That evening Judy clopped the green garlic and sautéed it in a little olive oil, then she added the bok choy leaves that she had separated from the stalk, added a little chicken broth, covered the pan and let the veggies steam until just done. Meanwhile I steamed the little fingerlings until they were pierced easily with a fork then placed them on a clean cotton dish towel, covered the potatoes with part of the towel then smashed each potato with my hand until they were about ¼” thick. Then with a spatula I moved each potato pancake to an awaiting fry pan with hot olive and cooked them until they were browned and crisp on both sides. Both veggies were the perfect accompaniment to the grilled steak.

If you think you’d like to try green garlic watch for it at your Farmers’ Market now. The season is very short.

Northern California Asparagus Festivals

March 20, CUESA Asparagus Festival
Ferry Plaza Farmers Market, San Francisco

The Center for Urban Education About Sustainable Agriculture (CUESA) in San Francisco who’s mission is is to promote a sustainable
food system through the operation of the Ferry Plaza Farmers Market and its educational programs is celebrating Asparagus next Saturday, March 20.  Here’s a list of the events:

10 am – 1 pm – The CUESA kitchen team will sell open-faced grilled asparagus sandwiches with fresh goat cheese on Acme bread for a $1 donation.  While you’re in the kitchen, visit the Asparagus Education Booth to learn all about how this early spring vegetable is grown.

11:00 am – Asparagus cooking demonstration
Peter Rudolph, Madera Restaurant at the Rosewood Sand Hill

11:45 am – Asparagus cooking demonstration
David Bazirgan, Chez Papa Resto

All programs take place in CUESA’s Dacor teaching kitchen, in front of the Ferry Building on the north side.

April 23 -25, The Stockton Asparagus Festival
Stockton, CA

The Stockton Asparagus Festival is celebrating it’s 25 year Anniversary this spring and you won’t want to miss it.  It was lauded by Sunset Magazine in March 2000, as ”#1 Best of the West Food Fest” and has upheld that status since then.  There will be music, kids entertainment, eating competitions, cooking demonstrations and much more. If you love asparagus and festivals you’ll definitely want to mark this on your calendar. You can find more information here.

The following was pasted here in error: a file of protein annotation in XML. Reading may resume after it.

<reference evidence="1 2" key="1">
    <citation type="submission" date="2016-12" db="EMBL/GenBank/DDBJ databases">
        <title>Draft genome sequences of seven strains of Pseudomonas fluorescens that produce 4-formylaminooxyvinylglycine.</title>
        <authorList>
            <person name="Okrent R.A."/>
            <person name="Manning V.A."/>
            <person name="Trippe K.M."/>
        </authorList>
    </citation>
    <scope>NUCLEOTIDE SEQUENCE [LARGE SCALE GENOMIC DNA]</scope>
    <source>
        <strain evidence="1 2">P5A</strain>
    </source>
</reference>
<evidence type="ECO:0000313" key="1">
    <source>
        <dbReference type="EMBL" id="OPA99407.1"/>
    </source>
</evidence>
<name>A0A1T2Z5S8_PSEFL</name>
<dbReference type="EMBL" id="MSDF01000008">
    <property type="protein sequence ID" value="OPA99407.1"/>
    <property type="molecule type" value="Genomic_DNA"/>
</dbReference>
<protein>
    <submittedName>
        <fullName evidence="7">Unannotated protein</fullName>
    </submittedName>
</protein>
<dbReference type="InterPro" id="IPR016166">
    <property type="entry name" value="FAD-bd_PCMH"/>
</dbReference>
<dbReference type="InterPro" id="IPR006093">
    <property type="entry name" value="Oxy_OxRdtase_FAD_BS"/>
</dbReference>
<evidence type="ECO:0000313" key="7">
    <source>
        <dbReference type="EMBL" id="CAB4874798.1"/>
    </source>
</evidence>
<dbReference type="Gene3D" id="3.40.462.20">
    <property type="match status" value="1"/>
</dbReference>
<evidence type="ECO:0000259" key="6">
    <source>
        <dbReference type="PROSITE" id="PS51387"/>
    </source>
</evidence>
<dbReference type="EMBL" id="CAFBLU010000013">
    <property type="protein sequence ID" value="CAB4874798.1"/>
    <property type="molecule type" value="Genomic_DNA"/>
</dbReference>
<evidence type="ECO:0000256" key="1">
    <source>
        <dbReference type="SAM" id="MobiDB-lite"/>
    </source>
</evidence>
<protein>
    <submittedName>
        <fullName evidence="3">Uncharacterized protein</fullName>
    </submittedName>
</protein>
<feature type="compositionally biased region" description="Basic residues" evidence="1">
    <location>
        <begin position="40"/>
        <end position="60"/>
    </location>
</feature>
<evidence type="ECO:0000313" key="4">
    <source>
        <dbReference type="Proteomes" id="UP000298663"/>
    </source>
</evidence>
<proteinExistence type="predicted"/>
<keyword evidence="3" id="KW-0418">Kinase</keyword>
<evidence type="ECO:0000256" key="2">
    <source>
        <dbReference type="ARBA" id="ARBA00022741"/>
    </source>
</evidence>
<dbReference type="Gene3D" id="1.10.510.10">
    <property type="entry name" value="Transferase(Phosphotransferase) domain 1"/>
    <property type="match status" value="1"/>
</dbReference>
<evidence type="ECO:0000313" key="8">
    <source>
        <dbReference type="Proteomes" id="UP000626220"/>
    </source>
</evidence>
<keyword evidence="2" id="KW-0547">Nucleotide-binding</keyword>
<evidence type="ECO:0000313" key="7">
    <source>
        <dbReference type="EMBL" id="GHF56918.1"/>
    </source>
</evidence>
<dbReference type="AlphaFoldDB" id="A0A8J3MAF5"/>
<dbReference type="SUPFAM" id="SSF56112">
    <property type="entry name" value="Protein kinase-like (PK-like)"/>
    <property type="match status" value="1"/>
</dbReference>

Early Egyptians, Greeks and Romans prized Asparagus. Me too!

Although it isn’t officially Spring, it sure feels like it. Days have been warm and sunny. The trees are blooming, and the fields are filled with flowers of mustard and wild radish. There are even California poppies blooming here and there.

It’s a time when the earth is waking from her winter sleep. A marvelous time when there are not only an abundance of flowers blooming there are wonderful vegetables that only come with spring.  And that includes one of my favorites, asparagus.

A member of the lily family, asparagus, (Asparagus officinalis), comes from the Greek word asparagos, which first appears in English print around 1000 A.D. It is known to be native to the eastern Mediterranean and Asia Minor areas. Egyptians, Greeks and Romans prized asparagus for its unique flavor, texture and cleansing and healing properties. It has been grown in Syria and Spain since ancient times and in the 16th Century, asparagus gained popularity in France and England. The colonists introduced it to the US. Today people throughout Europe, Asia, and North America enjoy fresh asparagus in a variety of ways.

Asparagus can be used as an ingredient in a main dish, served in salads and soups, and makes a delicious appetizer. It can be steamed, sautéed, grilled, stir-fried, baked or broiled. Not only is it delicious, it’s low in calories and sodium, and contains no fat or cholesterol. Asparagus contains Glutathione, one of the body’s most potent cancer fighters and Rutin, which is valuable in strengthening blood vessels.

Early asparagus can be very thin; fatter, juicier spears come in later in the season. Thinner asparagus is better suited to sautés, sauces, or grilling. Later, fatter asparagus is better served whole. Look for asparagus that is smooth-skinned and bright-colored. The heads should be compact and tightly formed. If the heads are not compact and tightly formed the asparagus was harvested too late, and will likely be tough, taste grassy and bitter and may discolor when cooked.